Saturday, February 12, 2011

Injuries, Obvious and Not-So-Obvious

I am going to put running related injuries into three general groups and discuss each. Although they relate to any type of running I strongly suspect trail runners encounter there problems with a greater frequency than the average road runner. Our running environment is much more hazardous (perhaps even hostile at times) and we are out there for very long periods of time. Road runners consider a three hour run a killer. I ran 3 hours and 3 minutes last weekend and that including 4 hill repeats for half of that three hours. That was my taper run before the Mercedes Marathon this weekend. Do you know any road runner that does 8 hour training runs building up to a major race? Most ultrarunners do in preparation for a 100 mile race. By the way, I have done no scientific studies and no extensive reading on anything I am about to write. It is all my opinion, and we all know what that is worth! I will post an article later on overuse injuries. It is a real research study.
My three categories of injuries are: The obvious, the not-so-obvious and conditions. I use the term “conditions” because it more accurately described some problems resulting directly or indirectly from running.
The OBVIOUS needs little discussion. If you fall and hit your head on a rock and have to call your wife to meet you at the trail head to take you to the emergency room for 24 stitches, well, that is “obvious.” I was running along the crest of Double Oak Mountain on the blur trail. As I rounded a large cut log, I did not see the small, very solid rock behind it.  My trailing foot caught on the rock and I fell so quickly I could not even get a hand out to slow the fall.  The rock caught me just above the Eyebrow. I was 8 miles from my car so as soon as I recovered from the shock of hitting my head so hard, I called my wife to come get me.  I hiked the 2 miles to the north trail head holding my eyebrow in place.  I was quite  bloody and two pairs of hikers actually passed me and totally ignored me.  I cannot imagine passing someone that is obviously hurt without offering assistance.  (As the second pair passed I actually considered falling on the ground and acting like I was having a seizure just to see what they would do.  I think they would have hurried off.)  The impact traumatized the nerve to that section of my forehead so the injury never hurt, that is, after I got over the stunning effects of the impact.  The left side of my forehead up into my hair is still a little numb.  It was really fortunate that the emergency room physician was my wife’s cousin.  He took the time to stitch it up carefully (24 stitches total) and the scar is almost invisible. The fun part was, this all happened just two weeks before Halloween. Normally, I kept a bandage over the stitches. They were pretty ugly. On Halloween I put mascara on the stitches so they really looked even worse than normal and added a little stage makeup One neighbor kid came by three times, the final time with his mother trying to figure out if it were fake or real. I was back out on the trail the next weekend.

This picture was taken after the finish of the Dizzy Fifties, my first ultra, exactly one month later.  The scar is still very viable just above my left eyebrow.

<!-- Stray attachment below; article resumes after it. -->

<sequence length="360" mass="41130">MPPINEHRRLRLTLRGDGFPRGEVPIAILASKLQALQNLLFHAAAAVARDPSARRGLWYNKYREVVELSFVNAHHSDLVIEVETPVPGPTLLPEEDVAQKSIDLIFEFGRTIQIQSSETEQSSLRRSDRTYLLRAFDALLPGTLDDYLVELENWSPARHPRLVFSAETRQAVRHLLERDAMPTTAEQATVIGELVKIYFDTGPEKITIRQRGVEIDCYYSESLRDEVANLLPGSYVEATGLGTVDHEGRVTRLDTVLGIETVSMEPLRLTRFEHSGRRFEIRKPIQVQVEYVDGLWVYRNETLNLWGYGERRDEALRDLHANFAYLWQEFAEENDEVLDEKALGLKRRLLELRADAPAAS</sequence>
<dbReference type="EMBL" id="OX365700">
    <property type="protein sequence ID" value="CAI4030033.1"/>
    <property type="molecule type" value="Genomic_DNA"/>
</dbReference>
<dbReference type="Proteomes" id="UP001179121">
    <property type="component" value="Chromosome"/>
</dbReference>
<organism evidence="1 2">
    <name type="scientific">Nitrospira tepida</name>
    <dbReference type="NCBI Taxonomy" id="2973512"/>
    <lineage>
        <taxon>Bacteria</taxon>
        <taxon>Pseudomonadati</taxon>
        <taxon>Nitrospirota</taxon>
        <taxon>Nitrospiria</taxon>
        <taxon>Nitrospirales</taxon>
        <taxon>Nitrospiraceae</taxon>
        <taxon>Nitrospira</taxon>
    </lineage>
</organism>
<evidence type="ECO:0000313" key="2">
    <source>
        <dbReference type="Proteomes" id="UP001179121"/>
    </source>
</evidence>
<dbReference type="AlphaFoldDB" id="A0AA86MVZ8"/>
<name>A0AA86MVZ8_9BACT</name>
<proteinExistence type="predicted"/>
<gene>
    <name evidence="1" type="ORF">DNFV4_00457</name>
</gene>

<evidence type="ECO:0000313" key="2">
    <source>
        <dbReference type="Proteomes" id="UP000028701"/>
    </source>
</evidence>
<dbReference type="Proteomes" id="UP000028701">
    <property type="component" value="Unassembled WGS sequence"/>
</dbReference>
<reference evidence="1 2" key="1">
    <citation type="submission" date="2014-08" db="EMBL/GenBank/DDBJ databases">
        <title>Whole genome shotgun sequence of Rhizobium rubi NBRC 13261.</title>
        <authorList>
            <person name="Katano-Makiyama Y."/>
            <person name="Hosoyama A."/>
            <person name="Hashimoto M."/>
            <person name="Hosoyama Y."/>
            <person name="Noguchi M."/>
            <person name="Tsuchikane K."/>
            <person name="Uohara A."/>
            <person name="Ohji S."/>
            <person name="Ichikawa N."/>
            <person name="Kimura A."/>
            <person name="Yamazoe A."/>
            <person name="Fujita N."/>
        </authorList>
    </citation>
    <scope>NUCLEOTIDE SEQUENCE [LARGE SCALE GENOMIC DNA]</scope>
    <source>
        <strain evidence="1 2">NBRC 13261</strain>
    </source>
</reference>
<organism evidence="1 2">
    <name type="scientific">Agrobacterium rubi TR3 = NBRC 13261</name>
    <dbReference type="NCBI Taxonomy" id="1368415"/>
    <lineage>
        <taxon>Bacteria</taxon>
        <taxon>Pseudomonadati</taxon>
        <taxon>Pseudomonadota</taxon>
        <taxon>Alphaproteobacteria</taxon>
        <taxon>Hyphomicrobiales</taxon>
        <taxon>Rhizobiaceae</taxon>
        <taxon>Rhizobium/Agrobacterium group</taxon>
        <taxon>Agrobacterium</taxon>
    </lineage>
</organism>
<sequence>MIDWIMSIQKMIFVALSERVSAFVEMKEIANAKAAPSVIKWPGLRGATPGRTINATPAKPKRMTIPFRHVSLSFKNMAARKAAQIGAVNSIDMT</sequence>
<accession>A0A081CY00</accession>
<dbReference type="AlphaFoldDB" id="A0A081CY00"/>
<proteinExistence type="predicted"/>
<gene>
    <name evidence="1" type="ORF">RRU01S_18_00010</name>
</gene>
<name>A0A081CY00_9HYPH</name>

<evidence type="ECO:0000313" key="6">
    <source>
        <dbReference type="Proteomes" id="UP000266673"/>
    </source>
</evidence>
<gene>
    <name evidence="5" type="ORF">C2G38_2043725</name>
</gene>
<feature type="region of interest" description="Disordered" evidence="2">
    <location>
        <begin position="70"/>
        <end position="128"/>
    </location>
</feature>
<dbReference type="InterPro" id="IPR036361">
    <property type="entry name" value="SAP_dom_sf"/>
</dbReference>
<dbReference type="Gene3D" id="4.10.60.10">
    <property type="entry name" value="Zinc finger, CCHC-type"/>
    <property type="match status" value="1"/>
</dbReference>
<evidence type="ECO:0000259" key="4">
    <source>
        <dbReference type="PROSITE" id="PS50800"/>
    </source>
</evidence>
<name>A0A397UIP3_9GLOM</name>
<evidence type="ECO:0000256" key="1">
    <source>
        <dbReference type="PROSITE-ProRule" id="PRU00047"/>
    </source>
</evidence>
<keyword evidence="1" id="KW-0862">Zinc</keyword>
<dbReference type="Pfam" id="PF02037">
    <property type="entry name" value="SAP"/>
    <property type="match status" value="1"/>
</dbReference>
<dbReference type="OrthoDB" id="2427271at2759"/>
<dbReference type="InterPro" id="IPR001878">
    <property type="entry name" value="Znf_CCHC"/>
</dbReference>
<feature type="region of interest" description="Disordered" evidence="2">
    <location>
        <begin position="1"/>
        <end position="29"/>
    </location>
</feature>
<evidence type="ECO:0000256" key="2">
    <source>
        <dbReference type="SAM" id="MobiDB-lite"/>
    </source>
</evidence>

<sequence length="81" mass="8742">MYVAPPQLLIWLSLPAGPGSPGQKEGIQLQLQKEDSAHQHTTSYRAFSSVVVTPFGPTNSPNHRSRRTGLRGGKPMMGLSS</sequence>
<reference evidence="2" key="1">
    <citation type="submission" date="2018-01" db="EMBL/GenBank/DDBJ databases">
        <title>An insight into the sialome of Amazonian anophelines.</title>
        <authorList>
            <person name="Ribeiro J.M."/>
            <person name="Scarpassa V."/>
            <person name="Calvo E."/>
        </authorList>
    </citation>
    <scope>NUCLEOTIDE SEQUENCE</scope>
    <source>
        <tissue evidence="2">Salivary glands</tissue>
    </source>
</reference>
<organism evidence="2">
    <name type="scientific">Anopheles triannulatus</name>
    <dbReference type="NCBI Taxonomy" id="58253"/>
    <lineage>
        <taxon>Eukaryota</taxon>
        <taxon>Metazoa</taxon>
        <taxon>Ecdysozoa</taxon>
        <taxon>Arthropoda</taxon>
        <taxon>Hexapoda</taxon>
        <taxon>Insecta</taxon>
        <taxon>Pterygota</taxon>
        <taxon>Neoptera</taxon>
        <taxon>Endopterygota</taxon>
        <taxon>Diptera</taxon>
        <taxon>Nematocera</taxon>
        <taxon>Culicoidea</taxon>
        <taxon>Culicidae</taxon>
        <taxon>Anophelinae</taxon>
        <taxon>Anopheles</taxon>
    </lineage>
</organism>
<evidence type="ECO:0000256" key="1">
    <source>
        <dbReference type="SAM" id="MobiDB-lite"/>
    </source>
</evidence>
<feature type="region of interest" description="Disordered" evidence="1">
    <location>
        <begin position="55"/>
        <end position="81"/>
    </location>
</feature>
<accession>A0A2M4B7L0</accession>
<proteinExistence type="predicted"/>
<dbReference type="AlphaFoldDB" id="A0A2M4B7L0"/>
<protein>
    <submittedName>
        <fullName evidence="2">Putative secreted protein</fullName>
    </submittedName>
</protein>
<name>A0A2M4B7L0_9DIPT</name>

Unless you break a bone or tear something (ligament, tendon, muscle, etc.) in your foot, ankle or leg, it will probably not effect you training much, if at all. Well, I guess you need to throw in major shoulder injuries, too. I think I mentioned earlier that while training for the Imogene Pass Run several years ago I fell and broke a rib. I crashed right where I needed to be peaking. I actually sat out one weekend run before jumping right back into running hill repeats. It is probably a good thing I didn't fall again. I did try swimming two weeks later. Not a good idea! I think that about covers the obvious.
The subtle injuries can be much more of a problem. They may be nothing more than a sore ankle or hip that just doesn’t seem to get better. They may start as a slightly twisted ankle that seems just fine after a few minutes. They might start with a new pair of shoes that throw something off in your skeletal alignment. These are the injuries you have to pay attention to because they can cause serious damage before you even realize it. They can sideline you for weeks or even month or cause you problems for years.
A couple of years ago I started a 4 hour run at Oak Mountain. About 2 miles into the run I twisted my left ankle. It hurt, but seemed OK after hobbling down the trail a few minutes. I continued on my planned run to the other end of Oak Mountain State Park. I ran up long climb and 5 miles along the northeast ridge of Double Oak Mountain. Then I started down a long and tricky descent on the blue trail to the North Trail Head. As I started down I realized it was really hurting my ankle but I kept running. By the time I reached the bottom of the hill my ankle was really sore and swelling. I was about 6 miles from my car, the shortest way back, and I had to climb back over Double Oak Mountain. I considered calling Marye Jo but didn't want to alarm her. (The last time I called her to come get me was following the face-plant on the rock that resulted in 24 stitches.) I figured I could make it back. I ended up walking much of the way at least when there was no one around. I made the return trip on the mountain bike trail and it has a lot of traffic. I could not let anyone see me walking, of course. They might think I was just a hiker! When I did get back, my ankle looked like the proverbial “stove pipe.” That is, I no longer had an ankle. I had caused a stress fracture in my ankle and I don't even know when it happened. I was landing on my heal going down the hills because the ankle was hurting so much. I suspect the fracture occurred on that long descent not the when I first twisted it. I should have stopped. Obviously, I missed a several weeks of running. Did I go to the doctor with it???